"Evil is just a woid," he declared, "used by society to condemn de actions of people it don't like. Evil is the opposite of what society calls good. Some people might call bullfights evil, but de Spanish don't. Some people call war evil, but you don't see it going outta fashion. De concept of evil is as flexible as a hunka clay. You can fashion it into practically any shape you want. So while some people might call dis institution evil, if dey ever found out about it" -- he flashed a closed-mouth smile at Thaddeus, a smile that didn't reach his eyes --"let's not forget waht de real problem is. People like dat are using de woid because dey're scared. Because Dr. Darkkon's ideas will rob 'em of any power. What dose people call evil is a respected philosophy of life known as survival of the fittest."

But it soon gets bogged down in what I'm going to call the "J.K. Rowling syndrome". Rowling often gives readers a play-by-play of Harry's world: foods, classes, movements, days off. Jinks takes that and transfers it to modern-day Sydney, where it doesn't work nearly as well. We want to read about what Harry and friends eat and do, because peppermint humbugs, chocolate frogs and Defense of the Dark Arts are different and interesting. This, is not:

Cadel was still damp in places, even after standing under the hand dryers in the bathroom for ten minutes. So he ordered a hot chocolate with his ham and cheese focaccia. The twins shared a salad sandwich. Abraham picked at a sausage roll, and Doris ate her way steadily through a meat pie, fries, and vegetables, followed by a large chocolate-chip muffin.

It goes on and on like that. Litanies of daily life. Cadel eats vegetarian pizza. He gets brought a sandwich and soda. He showers. He changes his clothes. He types a lot. He does spy sweeps. He picks his nose. Well, not the last one, but it may as well have been.

Another problem is that while you mistrust Dr. Roth (like you're supposed to), Cadel's not all that likeable either. He's a snot. A precocious, whiny, dangerous snot. He ties up Sydney traffic for three hours with a bomb threat when he's nine because of the challenge. He ruins the lives of the entire twelfth grade because they don't like him (he's only 13), he creates a dating service in order to gather data for predicting human behavior (well, not such a bad idea), and he's arrogant. After a while, he learns empathy, thanks to Kay-Lee, his on-line friend, and other circumstances. But, by then, I was so fed up with the twists and turns and keeping everyone straight that I didn't really care whether or not Cadel got what he deserved or whether he deserved what he got.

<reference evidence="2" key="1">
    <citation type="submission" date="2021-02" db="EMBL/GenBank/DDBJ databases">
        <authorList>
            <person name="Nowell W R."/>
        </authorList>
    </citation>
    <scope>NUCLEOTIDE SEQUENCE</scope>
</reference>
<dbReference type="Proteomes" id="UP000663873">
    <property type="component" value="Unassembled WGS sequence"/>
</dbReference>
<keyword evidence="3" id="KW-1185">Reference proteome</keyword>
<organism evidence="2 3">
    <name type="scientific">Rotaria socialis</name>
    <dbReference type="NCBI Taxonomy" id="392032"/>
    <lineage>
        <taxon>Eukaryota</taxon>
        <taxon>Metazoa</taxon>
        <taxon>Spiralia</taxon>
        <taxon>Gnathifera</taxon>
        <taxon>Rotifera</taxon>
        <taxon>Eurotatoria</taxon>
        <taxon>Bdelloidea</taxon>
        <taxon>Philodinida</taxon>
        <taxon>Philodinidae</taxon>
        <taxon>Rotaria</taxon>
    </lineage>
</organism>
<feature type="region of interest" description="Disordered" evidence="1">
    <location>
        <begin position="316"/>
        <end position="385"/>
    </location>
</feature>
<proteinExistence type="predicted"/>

And, for a thriller, it just wasn't all that thrilling. Less than halfway through the book, I was bored with the whole thing. I caught the "thriller phase is supposed to start now" clue on page 249. A hundred pages later, it was still in supposed to start mode. It just moved too slowly. Thrillers are supposed to be intense, exciting. Thrilling. Evil Genius had too much convoluted build up, weighed down with details: too many people, too many events, too many twists, too much confusion. And there wasn't enough, or a satisfying, pay off in the end. By the time the Big Secret is finally revealed, the impact of it was lost on me. I found myself thinking, "Who really cares? Who is really going to stick stuck it to get to this point?"

And that's not a good thing.